The following melancholy accident occurred on Thursday night: As Mr PHELPS, of Awre, in this county, accompanied by a young man named JONES, was going down the Severn to Chepstow, in a boat, she was upset by a sudden squall of wind, off Horse Pill, when they were both unfortunately drowned. Mr PHELPS had about him considerable property at the time of the fatal accident; but neither of the bodies has yet been found.
Jul 8. It was a seaman of the name of JOHN THOMAS, a native of Lancashire, and not a Mr PHELPS, who was drowned, in company with Mr JONES, of Awre, in going down the Severn in a small boat to Chepstow, as mentioned in our last. The body of the latter has not yet been found (see advertisement), but the former has been taken up, stripped of two watches, and the money THOMAS was seen to be possessed of at the time he set off with his unfortunate companion on their ill fated expedition! The conjecture is, that the body had previously been discovered by some abandoned wretches, who, tempted by the above booty, purloined the property, and again committed the corpse to the flood!!
On Tuesday last, as a man of the name of NATHANIEL HIGGS, belonging to Yate, in this county, was employed in repairing a well at North Nibley, of very considerable depth, an immense large stone falling on his head, killed him on the spot. A wife and several small children suffer an irreparable loss by his death.
DROWNED IN THE RIVER SEVERN. On Thursday, June 20, 1805, near Shire-road, Mr JOHN JONES, 22 years of age, about 4 feet 10 inches, lusty, and well made; had on a blue jacket, corduroy breeches, and a white shirt. Whoever shall find the body, and will bring it (or give intelligence where it may be found,) to Mr MATTHEWS, at Gatcombe, or Mr KEDDICK, at Hamstalls, will receive a Reward of FIVE GUINEAS for their trouble.
Jul 15. The following inquests have lately been held before D Willey, Esq. one of the Coroners for this county: At Ebrington, on view of the body of SAMUEL PARNELL, who was killed by a stroke with a scythe by his cousin, WILLIAM PARNELL. It appeared in evidence, that the latter, a lad about 12 or 13 years of age, whilst the workmen were resting themselves, took up one of the scyhthes, and was attempting to mow, when his foot slipped, and the dreadful weapon coming round with violence, mortally wounded his cousin, by cutting his veins and sinews of his left ham so shockingly, that, before medical assistance could be procured, or he could be removed from the spot, he died from the loss of blood.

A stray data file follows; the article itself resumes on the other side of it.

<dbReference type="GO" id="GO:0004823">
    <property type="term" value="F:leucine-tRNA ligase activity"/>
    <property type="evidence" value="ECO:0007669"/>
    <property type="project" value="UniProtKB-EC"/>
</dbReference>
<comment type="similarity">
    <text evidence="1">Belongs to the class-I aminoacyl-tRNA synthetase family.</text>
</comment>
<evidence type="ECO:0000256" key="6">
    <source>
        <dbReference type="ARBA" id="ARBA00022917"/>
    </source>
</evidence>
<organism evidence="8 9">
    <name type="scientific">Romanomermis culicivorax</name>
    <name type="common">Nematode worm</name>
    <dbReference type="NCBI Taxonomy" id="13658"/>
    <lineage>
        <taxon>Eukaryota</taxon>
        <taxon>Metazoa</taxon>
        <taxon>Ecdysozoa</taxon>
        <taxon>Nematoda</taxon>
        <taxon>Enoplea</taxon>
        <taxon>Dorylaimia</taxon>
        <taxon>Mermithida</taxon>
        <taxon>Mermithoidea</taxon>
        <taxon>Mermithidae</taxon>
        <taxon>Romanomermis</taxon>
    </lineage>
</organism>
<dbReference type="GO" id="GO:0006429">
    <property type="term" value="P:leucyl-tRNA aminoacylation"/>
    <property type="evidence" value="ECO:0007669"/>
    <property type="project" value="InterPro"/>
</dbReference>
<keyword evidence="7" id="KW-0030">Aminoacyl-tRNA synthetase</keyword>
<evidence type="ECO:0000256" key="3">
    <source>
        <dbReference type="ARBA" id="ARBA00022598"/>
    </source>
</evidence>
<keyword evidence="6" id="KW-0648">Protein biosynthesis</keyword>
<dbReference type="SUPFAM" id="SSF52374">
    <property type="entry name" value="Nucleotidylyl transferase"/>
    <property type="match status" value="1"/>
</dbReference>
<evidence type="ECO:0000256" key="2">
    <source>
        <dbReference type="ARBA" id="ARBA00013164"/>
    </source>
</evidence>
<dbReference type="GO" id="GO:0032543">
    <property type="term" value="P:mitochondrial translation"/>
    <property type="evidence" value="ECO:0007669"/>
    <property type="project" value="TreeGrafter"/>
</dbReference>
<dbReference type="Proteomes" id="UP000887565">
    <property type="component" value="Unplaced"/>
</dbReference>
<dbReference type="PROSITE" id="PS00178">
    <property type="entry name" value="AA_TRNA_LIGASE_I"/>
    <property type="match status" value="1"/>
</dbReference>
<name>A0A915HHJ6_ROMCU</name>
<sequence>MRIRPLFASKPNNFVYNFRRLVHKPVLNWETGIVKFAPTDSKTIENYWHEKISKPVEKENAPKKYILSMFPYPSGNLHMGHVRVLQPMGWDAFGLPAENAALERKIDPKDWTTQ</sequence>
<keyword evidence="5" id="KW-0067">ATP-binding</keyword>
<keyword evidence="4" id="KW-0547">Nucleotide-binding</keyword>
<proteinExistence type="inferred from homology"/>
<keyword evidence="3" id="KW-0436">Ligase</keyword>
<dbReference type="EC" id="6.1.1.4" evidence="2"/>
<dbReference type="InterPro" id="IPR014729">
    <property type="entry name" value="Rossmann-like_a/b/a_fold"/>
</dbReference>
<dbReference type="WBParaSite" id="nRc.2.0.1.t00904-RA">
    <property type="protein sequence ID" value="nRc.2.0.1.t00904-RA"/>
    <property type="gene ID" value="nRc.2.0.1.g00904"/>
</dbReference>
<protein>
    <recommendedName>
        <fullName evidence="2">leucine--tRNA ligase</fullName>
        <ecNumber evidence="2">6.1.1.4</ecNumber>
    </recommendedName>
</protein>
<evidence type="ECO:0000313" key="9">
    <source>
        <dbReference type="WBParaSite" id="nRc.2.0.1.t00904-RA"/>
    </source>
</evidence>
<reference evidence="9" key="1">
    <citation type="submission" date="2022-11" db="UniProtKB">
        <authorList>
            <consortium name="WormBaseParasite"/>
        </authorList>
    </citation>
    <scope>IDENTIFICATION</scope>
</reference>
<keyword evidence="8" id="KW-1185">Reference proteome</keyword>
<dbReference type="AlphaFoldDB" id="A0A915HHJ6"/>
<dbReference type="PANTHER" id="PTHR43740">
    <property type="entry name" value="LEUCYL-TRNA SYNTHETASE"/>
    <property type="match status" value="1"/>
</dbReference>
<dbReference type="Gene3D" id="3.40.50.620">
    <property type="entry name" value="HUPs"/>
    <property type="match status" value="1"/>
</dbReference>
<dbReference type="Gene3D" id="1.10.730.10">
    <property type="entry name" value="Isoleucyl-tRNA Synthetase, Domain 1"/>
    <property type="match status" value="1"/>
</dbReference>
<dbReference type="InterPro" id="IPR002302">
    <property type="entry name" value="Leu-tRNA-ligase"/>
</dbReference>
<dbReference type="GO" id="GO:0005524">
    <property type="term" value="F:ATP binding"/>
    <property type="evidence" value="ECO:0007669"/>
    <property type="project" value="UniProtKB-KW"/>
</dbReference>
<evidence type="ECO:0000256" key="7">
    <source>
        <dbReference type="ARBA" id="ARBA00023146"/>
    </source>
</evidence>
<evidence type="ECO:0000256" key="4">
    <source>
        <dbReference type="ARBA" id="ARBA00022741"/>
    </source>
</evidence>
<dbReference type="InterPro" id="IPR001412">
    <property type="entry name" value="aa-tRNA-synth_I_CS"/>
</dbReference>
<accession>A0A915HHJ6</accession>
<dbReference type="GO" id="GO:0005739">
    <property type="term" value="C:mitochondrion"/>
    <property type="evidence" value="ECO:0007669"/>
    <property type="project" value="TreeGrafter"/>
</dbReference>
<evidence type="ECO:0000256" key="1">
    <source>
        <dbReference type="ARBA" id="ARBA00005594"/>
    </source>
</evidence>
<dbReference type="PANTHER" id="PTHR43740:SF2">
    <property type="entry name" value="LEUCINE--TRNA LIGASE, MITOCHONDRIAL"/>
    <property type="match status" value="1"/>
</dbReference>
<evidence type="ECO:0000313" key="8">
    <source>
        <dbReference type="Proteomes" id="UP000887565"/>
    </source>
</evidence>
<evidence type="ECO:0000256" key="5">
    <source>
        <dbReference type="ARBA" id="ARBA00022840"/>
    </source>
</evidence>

At Childs Wickham, on view of the body of JOHN FOX, glazier, who, whilst measuring the lead work at the Church, ventured among the joists in pursuit of some bats; when he fell to the ground, a height of nearly 30 feet, by which his neck was dislocated, and his head mortally wounded. Verdict in each case, Accidental Death.
Jul 29. On Wednesday an inquest was held by W Trigg, Gent. one of the Coroners for this county, on view of the body of THOMAS BAKER, who, whilst working in a stone quarry on Rodborough Common, was instantly crushed to death by a large quantity of earth giving way, and falling upon him. Verdict, Accidental Death.